Tank Talk: Helium distributor addresses industry
Helium supplier addresses state of turbulent industry
The words “helium shortage” are all too familiar to balloon retailers. Although some stabilization has occurred the past couple of years, availability and cost are still concerns going forward.
The Helium Stewardship Act of 2013 was designed to boost market competition by deregulating the price of helium sold from the National Helium Reserve to private companies by implementing an auction system instead. The move’s effectiveness has received mixed reviews from experts and legislators, as the number of companies purchasing from the reserve has actually decreased. The National Helium Reserve in Texas, which is expected deplete around 2020, accounts for roughly 40 percent of the U.S. helium supply.
Terry Wilder, vice president of operations at Geer Gas in central Ohio, thinks the worst is behind us, however. Wilder cited feedback from other industry professionals and noted the findings of researchers, who discovered dissolved helium in groundwater after examining 22 wells in the U.S. and Canada. Lead researcher, Diveena Danabalan of Durham University, said conditions are good for harnessing the helium.
“This means that in certain geological regions, groundwater transports large volumes of helium into natural gas fields, where trapping potential is greatest,” Danabalan said in a press release in August. “On a continental scale, and we are talking about a line running right down the Rocky Mountains, we are seeing processes which are releasing the existing helium which has been built up deep underground over hundreds of millions of years.”
Wilder offered some insight to Party & Paper Retailer on the state of the helium industry.
PPR: Have you had any trouble meeting the helium demands of your customers in recent years?
TW: We have been operating under full stocking levels for the past several years. We have not limited our helium supply to our customers since the third quarter of 2012. Even then, we provided customers 100 percent of their previous year’s usage and only set limits to discourage the stockpiling of cylinders by our end users.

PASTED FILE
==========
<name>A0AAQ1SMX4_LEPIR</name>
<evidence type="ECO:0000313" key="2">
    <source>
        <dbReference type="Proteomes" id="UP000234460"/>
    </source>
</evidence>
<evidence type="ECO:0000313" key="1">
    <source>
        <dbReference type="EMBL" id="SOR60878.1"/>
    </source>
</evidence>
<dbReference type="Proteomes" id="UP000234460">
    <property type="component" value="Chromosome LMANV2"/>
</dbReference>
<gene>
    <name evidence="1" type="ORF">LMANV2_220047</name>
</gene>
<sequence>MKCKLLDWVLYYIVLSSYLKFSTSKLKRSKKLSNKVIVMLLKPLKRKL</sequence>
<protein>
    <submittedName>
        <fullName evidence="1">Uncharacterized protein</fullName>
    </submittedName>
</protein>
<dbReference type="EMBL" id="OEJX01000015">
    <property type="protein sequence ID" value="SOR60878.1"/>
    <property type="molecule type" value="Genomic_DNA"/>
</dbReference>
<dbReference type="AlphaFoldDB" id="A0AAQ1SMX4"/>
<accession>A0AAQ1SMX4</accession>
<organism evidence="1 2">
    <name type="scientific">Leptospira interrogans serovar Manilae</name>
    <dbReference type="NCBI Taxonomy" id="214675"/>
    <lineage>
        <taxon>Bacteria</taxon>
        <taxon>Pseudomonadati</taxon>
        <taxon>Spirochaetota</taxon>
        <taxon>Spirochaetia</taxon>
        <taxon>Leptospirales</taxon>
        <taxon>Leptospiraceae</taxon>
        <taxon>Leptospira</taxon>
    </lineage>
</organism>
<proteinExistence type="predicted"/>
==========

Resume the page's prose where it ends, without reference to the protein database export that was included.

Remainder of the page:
PPR: Do you anticipate any more shortages in the near future?
TW: Everything we have seen and heard within the industry is that helium-stocking levels are high and readily available in our region.
PPR: Do you expect the cost of helium to continue to rise for retailers, or do you feel like things have leveled off?
TW: After the helium shortage in the early 2000s the price of helium did increase dramatically. There was another less impactful shortage approximately four years ago that also caused prices to surge. However, over the past couple of years our pricing has stabilized and we have even been able to lower our price to our customers. We believe that increases in the near future should be nominal and based on business factors other than supply.
PPR: How does the status of the National Helium Reserve in Texas play into all this?
TW: Being that it is a non-renewable natural resource, helium use and supply will always have global implications. The BLM (Bureau of Land Management) for many years has said it wants out of the helium business, which only leads to more questions and concerns rather than solutions. New studies released last year show the potential for great, untapped resources of helium in northwestern United States and in Canada. Hopefully, as this is further explored, the fear that we are extinguishing the helium supply will diminish.
PPR: What is the most common mistake made by customers?
TW: The most common mistake we encounter with our customers is they fail to realize they are low on product and wait to call until it is a crisis situation for them, which in turn puts pressure on our distribution model to meet the needs of our customers. Placing this as an item on their regular checklists can eliminate frustration for all involved. … A helium regulator with a contents gauge is an inexpensive solution to incomplete or missed orders due to being out of helium.